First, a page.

The torque “CL” is the load torque or the transmitted torque. The value of this torque is estimated as follows:

C L =KืBืI 2

Where:

K=constant numeric value

B=driver rotor magnetic induction and

I2=inductor rotor induced current.

And further;

Where:

Z2=inductor rotor impedance

L2=inductor rotor inductance,

η=Machine efficiency

φ=driver rotor magnetic flux

ω=Differential speed between driver rotor and inductor rotor

R2=inductor rotor resistance

XL2=inductor rotor reactance

N=inductor rotor number of wire turns

S=Cross section pole area; and

E2=inductor rotor inducted voltage

Considering the machine efficiency η=100%, the inductance L2=0 and the reactance XL2=0 (because the inductance L2 is very small due to the very small gap between inductor rotor and driver rotor, the very close installation of wires, etc.). Z 2 = R 2 2 + X L2 2 = R 2 2 + ( ω L 2 2 ) Z 2 = R 2 I 2 = E 2 Z 2 = E 2 R 2 = K ω N Φ R 2 I 2 = K ω N B S R 2 = K 2 ω B

Considering the expression of the torque CL and carrying out a mathematic substitution:

C L =KืBืI 2 =KืBืK 2 ืωืB=K C ืωืB 2

C L = K C ω B 2 = K C B 2 ( ω DR - ω LR ) ω LR = ω DR - C L K C B 2

To have the same inductor rotor speed “ωIR” when the driver rotor speed (due to the engine) increases, the induction “B” must be decreased.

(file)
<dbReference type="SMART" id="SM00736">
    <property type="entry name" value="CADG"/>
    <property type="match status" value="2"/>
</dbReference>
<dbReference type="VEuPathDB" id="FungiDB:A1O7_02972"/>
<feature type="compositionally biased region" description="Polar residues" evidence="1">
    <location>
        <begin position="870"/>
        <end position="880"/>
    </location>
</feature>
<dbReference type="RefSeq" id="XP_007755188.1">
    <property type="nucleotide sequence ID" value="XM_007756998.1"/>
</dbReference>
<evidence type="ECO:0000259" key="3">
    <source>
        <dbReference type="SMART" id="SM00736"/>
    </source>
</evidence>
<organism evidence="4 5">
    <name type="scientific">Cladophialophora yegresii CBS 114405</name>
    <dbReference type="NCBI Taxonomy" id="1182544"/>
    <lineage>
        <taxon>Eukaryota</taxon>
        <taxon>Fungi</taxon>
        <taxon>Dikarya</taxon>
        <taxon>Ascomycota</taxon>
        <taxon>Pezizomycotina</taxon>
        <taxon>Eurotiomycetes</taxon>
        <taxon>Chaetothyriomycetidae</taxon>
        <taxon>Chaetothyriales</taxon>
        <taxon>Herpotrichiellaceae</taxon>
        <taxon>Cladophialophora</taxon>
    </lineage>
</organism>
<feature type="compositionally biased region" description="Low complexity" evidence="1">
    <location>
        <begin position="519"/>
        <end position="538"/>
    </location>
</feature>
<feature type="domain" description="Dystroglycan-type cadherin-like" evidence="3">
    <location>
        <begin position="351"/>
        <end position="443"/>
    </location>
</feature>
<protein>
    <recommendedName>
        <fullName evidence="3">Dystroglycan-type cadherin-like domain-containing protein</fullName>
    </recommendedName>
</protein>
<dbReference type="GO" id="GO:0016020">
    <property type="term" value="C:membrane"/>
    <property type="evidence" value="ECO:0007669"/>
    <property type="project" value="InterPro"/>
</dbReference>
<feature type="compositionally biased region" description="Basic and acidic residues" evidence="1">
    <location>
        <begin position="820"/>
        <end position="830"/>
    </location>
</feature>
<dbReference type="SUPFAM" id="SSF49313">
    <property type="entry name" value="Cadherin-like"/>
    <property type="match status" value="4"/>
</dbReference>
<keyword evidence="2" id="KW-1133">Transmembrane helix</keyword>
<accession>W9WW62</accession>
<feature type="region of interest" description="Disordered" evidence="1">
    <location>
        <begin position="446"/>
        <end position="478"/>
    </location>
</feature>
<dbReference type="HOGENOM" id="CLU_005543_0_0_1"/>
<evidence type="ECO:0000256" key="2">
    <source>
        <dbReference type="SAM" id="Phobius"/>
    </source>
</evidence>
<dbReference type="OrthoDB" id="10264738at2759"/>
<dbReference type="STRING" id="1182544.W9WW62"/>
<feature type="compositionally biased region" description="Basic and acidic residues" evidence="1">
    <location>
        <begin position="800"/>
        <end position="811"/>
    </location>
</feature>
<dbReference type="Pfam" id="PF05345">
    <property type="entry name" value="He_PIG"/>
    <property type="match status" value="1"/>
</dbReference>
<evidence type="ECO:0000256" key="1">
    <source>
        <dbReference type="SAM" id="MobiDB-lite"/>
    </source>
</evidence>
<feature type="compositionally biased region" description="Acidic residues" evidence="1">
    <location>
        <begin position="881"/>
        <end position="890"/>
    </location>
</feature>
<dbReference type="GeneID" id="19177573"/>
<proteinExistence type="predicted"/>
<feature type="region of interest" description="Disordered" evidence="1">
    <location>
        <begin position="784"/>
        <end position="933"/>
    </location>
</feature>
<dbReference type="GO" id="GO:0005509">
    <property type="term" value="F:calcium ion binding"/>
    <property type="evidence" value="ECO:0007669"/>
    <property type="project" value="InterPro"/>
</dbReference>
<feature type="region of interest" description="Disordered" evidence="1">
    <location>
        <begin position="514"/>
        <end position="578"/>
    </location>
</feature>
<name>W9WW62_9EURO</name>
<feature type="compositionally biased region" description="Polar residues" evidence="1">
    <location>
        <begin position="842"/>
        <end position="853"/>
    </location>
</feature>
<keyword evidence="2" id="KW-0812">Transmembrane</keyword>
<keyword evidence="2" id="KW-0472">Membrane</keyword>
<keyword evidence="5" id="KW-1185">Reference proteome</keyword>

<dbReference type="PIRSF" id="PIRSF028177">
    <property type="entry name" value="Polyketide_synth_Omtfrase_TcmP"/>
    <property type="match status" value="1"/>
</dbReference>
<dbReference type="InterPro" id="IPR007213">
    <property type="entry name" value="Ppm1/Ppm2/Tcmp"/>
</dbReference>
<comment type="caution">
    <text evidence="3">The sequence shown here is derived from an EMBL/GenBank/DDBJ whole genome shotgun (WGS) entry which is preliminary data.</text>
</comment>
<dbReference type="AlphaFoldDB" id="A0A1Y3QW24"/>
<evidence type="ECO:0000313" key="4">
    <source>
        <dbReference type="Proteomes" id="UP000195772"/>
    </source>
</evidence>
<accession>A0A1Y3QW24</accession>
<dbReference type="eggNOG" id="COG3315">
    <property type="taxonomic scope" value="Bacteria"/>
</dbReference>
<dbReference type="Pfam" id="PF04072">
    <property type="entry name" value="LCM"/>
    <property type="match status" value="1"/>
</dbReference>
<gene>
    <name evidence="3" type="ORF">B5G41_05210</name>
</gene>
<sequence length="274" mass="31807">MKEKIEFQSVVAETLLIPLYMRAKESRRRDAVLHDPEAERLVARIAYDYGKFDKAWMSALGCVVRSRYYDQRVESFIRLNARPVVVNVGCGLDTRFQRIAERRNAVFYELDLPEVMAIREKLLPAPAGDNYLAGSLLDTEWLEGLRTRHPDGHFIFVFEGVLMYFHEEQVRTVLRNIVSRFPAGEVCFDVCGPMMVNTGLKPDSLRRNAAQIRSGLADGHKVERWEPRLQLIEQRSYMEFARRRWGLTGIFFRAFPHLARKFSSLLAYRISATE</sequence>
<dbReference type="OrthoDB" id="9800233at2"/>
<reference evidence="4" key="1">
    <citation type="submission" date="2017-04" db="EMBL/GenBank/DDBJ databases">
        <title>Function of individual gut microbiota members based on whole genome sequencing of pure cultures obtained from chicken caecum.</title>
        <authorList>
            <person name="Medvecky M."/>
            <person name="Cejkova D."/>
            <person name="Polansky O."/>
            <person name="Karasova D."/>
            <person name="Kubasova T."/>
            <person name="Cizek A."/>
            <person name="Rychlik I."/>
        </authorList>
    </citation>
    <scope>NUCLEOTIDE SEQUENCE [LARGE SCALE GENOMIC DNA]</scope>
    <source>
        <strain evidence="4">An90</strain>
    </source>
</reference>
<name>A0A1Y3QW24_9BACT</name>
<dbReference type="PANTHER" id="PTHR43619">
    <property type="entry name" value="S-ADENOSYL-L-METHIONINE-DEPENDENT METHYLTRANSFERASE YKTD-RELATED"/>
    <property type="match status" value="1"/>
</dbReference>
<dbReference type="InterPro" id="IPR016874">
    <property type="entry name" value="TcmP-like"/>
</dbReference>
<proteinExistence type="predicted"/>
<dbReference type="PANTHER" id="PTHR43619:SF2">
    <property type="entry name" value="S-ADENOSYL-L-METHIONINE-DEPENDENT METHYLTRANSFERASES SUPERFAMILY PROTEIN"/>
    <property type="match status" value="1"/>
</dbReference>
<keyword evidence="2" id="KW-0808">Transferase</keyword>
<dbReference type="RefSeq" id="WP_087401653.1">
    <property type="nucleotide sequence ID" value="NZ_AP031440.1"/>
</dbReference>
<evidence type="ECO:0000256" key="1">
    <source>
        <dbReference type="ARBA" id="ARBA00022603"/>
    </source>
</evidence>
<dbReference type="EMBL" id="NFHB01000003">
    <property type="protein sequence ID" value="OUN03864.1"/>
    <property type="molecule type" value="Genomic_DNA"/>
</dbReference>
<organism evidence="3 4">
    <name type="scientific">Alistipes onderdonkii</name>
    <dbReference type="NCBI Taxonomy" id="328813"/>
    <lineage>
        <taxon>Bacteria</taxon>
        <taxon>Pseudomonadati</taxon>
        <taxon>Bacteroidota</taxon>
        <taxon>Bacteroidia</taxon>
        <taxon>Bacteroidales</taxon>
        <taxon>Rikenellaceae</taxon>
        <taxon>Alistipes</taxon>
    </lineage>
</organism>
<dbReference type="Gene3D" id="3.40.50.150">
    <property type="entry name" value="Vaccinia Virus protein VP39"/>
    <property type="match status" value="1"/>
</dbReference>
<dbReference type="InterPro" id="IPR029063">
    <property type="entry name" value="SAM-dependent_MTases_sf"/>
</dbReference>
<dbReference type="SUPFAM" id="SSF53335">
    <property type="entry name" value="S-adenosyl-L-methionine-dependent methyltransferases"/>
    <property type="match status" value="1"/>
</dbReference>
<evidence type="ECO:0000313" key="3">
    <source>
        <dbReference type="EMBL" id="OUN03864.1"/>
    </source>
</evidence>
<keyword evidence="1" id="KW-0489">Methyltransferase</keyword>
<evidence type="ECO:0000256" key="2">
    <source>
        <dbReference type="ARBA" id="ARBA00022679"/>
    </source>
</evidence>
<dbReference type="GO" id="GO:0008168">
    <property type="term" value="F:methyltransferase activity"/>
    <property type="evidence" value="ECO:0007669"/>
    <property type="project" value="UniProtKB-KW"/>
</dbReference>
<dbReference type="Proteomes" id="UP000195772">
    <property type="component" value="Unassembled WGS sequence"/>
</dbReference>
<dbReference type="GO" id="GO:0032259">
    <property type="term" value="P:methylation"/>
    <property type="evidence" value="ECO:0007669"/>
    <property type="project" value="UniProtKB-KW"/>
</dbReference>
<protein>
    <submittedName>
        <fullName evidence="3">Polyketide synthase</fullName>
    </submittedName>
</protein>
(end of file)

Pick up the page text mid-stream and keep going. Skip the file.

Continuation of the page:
The present invention is an application of a constant frequency differential speed generator in a brushless configuration, integrated with a unique special system identified as electronically controlled electromagnetic reaction driver as shown in FIG. 2. The integration of the electronically controlled electromagnetic reaction driver system with the original configuration constant frequency differential speed generator changes a large part of the working concept of the original machine. The major reason is in the fact that the original version is significantly affected by thermal variations. In fact, the old version of this kind of machine (like the typical constant frequency differential speed generator) works on the same basic principle of an inductor motor with the advantages of but also with all the disadvantages of, an asynchronous machine. In detail, an induction motor must work always at the maximum speed (the inductor rotating magnetic fields speed) to reduce to minimum values the lost power, so the application of the inductor motor is suggested every time the mechanical load is working at a specific speed or R.P.M. The hope of the constant frequency differential speed generator is to work at very high rating speed but with a very large rating ratio between input and output speed (input speed—from 7,000 to 14,000 R.P.M.; output constant speed=4,000 R.P.M.). The result is a very bad efficiency (<<50%) due to very high frequency of inducted current that produces a very high shifting phase between the inductor rotor rotating magnetic fields and the driver rotor rotating magnetic field. Therefore, to keep the inductor rotor speed constant at a constant load but with higher driver rotor speed, the inducted inductor rotor current will be very high to compensate for the lost active power due to the phase shifting of the driver rotor and inductor rotor rotating magnetic fields. So for the same reason a true constant frequency differential speed generator is not an operable machine.